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Russia’s Olympic dream

by on May 7, 2014

Russia was the host of the recent Winter Olympics. Her dubious record regarding human rights and such like was a constant distraction from the events, and the disruption in Ukraine was detrimental to Western opinions of the state. With the success of the Summer Olympics in London, it would be easy to assume that putting on this international event would be an invaluable source of soft power for the state to take advantage of. However, controversy over human rights violations and the treatment of homosexuals, cast a shadow over the proceedings that would prove impossible to move away from. Incarcerated female punk band and political activists, Pussy Riot, were released before the event, as were Greenpeace activists who had been arrested for their involvement in a protest on a Russian oil rig. This, arguably, was an attempt to reduce the volume of ammunition available to dissident voices before the event. However with such small action to try to detract from what is a litany of controversial action taken by Russia, this merely papered over the cracks.

Protest against Russia’s anti-gay laws was allowed but only in designated areas. The International Olympic Committee (IOC) was forced to clarify the position that no demonstrations were permitted except in authorised zones, as was the case in Beijing. As with China, Putins Russia has a chequered history regarding human rights and freedom of speech. However, as the IOC were prepared to support these authoritarian regimes, are the values behind this international event based on humans being the best they can be or, is it a facade with ulterior motives? The 2012 Games in London saw controversial companies such as ATOS and DOW collecting vast amounts of money, whilst any local industries brazen enough to try and benefit from the event, which disrupted their lives for years, faced trademark enforcers and draconian retaliation.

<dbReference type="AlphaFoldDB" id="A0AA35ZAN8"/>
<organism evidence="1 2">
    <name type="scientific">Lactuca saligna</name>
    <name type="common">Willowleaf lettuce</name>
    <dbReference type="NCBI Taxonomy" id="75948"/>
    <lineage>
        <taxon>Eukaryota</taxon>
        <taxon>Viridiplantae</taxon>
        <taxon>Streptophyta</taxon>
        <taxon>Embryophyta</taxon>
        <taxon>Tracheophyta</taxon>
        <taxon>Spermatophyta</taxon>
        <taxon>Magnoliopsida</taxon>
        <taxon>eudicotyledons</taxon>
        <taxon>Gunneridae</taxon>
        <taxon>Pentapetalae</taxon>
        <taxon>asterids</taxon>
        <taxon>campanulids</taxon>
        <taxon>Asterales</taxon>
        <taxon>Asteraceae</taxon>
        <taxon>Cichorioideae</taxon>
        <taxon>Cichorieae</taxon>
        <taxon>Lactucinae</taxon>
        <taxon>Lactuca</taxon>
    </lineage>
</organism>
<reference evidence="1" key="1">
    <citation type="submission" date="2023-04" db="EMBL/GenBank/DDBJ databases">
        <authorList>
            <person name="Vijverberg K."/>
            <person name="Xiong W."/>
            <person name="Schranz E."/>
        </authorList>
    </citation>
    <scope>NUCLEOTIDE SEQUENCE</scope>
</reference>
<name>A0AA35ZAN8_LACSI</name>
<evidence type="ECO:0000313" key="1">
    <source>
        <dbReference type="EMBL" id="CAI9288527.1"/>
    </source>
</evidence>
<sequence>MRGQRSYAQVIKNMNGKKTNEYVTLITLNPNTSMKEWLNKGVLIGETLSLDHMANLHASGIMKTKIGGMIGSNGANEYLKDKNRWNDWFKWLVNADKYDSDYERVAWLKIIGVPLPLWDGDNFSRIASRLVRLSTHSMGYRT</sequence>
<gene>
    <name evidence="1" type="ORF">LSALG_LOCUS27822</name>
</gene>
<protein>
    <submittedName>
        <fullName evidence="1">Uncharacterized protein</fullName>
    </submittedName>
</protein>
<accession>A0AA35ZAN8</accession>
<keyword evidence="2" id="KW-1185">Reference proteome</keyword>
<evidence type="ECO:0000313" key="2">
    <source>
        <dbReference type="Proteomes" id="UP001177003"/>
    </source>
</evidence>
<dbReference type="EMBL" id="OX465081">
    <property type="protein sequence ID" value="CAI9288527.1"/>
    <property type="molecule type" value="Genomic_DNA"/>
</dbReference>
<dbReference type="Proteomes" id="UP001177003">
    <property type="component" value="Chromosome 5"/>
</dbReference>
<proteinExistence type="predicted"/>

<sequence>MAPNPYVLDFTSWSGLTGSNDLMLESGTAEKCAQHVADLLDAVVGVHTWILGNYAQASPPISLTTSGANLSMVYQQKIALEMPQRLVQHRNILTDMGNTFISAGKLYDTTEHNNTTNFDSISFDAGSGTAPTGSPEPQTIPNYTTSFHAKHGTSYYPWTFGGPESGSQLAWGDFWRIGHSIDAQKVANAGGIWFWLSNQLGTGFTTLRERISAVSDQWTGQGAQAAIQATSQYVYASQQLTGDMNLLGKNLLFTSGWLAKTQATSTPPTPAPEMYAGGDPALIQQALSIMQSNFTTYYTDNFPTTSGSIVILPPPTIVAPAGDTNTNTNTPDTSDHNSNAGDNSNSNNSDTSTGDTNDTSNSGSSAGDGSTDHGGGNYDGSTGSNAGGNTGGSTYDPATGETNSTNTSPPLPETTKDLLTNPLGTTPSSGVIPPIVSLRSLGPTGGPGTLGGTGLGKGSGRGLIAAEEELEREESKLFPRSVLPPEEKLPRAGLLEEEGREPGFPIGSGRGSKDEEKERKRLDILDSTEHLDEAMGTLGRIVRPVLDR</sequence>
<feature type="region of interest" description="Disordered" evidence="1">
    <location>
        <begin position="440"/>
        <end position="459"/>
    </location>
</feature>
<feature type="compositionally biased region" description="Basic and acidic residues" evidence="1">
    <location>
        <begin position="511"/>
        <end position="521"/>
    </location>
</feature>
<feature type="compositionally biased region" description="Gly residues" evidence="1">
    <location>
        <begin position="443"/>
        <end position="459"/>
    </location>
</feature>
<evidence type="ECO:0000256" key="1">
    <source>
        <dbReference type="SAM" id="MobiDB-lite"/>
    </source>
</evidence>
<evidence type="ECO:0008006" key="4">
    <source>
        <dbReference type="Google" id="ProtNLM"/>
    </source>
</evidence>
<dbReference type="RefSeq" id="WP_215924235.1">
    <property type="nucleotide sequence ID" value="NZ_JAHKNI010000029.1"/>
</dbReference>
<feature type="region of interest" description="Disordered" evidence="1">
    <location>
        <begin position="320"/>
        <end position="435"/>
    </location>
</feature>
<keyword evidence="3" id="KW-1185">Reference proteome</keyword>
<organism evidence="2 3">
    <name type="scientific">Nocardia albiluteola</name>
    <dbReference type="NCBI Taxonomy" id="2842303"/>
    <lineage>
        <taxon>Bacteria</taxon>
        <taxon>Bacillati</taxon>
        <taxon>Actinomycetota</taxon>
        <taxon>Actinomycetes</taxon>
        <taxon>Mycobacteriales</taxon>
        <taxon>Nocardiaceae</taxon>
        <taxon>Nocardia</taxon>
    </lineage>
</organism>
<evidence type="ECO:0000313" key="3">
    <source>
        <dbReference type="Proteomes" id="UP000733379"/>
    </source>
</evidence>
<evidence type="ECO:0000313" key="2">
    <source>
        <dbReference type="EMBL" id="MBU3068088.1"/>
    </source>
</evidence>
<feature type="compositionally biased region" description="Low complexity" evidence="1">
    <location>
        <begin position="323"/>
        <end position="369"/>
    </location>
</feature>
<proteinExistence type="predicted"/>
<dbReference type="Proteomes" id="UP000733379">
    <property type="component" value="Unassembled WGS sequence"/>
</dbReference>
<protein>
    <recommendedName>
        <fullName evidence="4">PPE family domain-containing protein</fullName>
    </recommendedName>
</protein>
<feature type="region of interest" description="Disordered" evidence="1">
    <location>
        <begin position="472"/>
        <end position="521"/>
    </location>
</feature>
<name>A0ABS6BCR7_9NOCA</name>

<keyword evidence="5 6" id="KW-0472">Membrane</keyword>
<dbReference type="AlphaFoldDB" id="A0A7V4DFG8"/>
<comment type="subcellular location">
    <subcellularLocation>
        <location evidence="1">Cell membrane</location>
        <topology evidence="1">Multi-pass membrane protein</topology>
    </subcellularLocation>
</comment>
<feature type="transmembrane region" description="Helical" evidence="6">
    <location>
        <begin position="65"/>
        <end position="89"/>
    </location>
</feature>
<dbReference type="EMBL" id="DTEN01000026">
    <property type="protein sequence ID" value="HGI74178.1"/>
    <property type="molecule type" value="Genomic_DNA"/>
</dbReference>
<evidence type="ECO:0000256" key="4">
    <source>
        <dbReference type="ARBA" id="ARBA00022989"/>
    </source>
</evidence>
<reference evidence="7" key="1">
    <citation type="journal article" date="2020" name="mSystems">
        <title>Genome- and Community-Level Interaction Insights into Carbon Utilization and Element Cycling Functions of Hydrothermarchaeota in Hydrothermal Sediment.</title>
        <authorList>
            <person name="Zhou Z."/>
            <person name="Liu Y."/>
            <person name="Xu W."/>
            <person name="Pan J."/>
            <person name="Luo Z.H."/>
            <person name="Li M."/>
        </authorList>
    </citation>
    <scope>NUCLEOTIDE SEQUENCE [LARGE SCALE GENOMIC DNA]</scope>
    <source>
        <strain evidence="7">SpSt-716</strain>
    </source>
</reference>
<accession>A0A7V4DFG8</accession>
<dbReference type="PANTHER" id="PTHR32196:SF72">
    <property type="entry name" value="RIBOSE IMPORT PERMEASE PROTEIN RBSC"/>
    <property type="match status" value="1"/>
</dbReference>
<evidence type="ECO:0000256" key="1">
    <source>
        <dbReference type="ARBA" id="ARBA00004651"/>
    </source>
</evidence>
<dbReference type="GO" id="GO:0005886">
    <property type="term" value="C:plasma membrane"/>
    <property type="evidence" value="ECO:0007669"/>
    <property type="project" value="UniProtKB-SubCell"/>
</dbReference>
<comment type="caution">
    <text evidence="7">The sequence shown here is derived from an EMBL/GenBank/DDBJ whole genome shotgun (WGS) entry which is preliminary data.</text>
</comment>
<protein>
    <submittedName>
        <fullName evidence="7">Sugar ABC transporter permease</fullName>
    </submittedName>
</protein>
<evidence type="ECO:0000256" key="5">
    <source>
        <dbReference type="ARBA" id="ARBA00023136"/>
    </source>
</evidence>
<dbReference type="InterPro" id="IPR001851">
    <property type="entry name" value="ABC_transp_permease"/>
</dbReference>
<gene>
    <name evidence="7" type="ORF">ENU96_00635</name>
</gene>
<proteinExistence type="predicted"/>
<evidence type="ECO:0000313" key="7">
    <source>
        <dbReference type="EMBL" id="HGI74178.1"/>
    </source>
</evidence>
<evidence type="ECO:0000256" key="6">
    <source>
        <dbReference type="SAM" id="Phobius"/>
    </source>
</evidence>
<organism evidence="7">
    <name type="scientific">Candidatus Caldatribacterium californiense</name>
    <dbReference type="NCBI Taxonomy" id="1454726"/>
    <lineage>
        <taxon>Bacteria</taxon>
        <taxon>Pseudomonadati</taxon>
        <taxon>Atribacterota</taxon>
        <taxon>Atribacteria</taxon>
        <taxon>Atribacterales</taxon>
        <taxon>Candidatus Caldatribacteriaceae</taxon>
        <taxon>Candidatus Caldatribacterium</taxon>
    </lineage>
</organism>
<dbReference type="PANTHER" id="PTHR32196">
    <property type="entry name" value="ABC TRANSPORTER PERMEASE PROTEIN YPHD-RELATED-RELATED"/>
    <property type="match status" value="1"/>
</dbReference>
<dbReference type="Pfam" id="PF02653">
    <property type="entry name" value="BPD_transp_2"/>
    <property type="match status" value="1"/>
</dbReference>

The successes of the London Olympics are a testament to how the IOC and its band of corporate brothers can manipulate the public. Although some, very little opposition was heard in the UK regarding the Games. Issues with companies such as G4S failing to perform were dealt with quickly, and as the Paralympics came to a close public opinion was rightfully that of elation. This was not the case in Sochi. These games were the most expensive Winter Olympics ever and were marred with accusations of corruption. The problems discussed with anti-gay laws and human rights violations at the start of the Games, were complemented with the invasion of a sovereign state towards the end and condemnation from Western States. Ruthless political acts such as diversionary wars are no stranger to leaders like Putin, but with modern communication these tactics are harder to successfully carryout on the international scale, and his actions have attracted much criticism from the West. However, internally, issues in Ukraine and the Olympics have actually increased Putin’s popularity.

Although Russia has enjoyed some benefits from putting on the Winter Olympics they are not the same as those England achieved in 2012. The benefits it has enjoyed go against the values held by states in the West and Putins reactions have in-fact resulted in Russia’s ejection from the G8. But why would Russia care? The event’s iconic torch relay was the invention of  the Nazis in 1936 to enhance the international reputation of the Third Reich. If Britain is happy to overlook this and the morals of big business to prop up a weak economy and boost public moral. Why shouldn’t Russia utilise her vast wealth and military power, in conjunction with the overhyped games day to achieve land, internal popularity, financial gain for oligarchs: anything she wants.


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One Comment
  1. karo1990 permalink

    I think your point, that the Olympics only benefit multinational corporations and governments while exploiting small business owners is very accurate. Big public diplomacy events overproportionately benefit the already wealthy and powerful. It would be great to compare the IOC with the Fifa. Furthermore, it is right to be reminded that the Olympics that we know today were an invention by the Nazi Propaganda Machinery, and they were certainly one of the most effective public diplomacy and propaganda actors ever.

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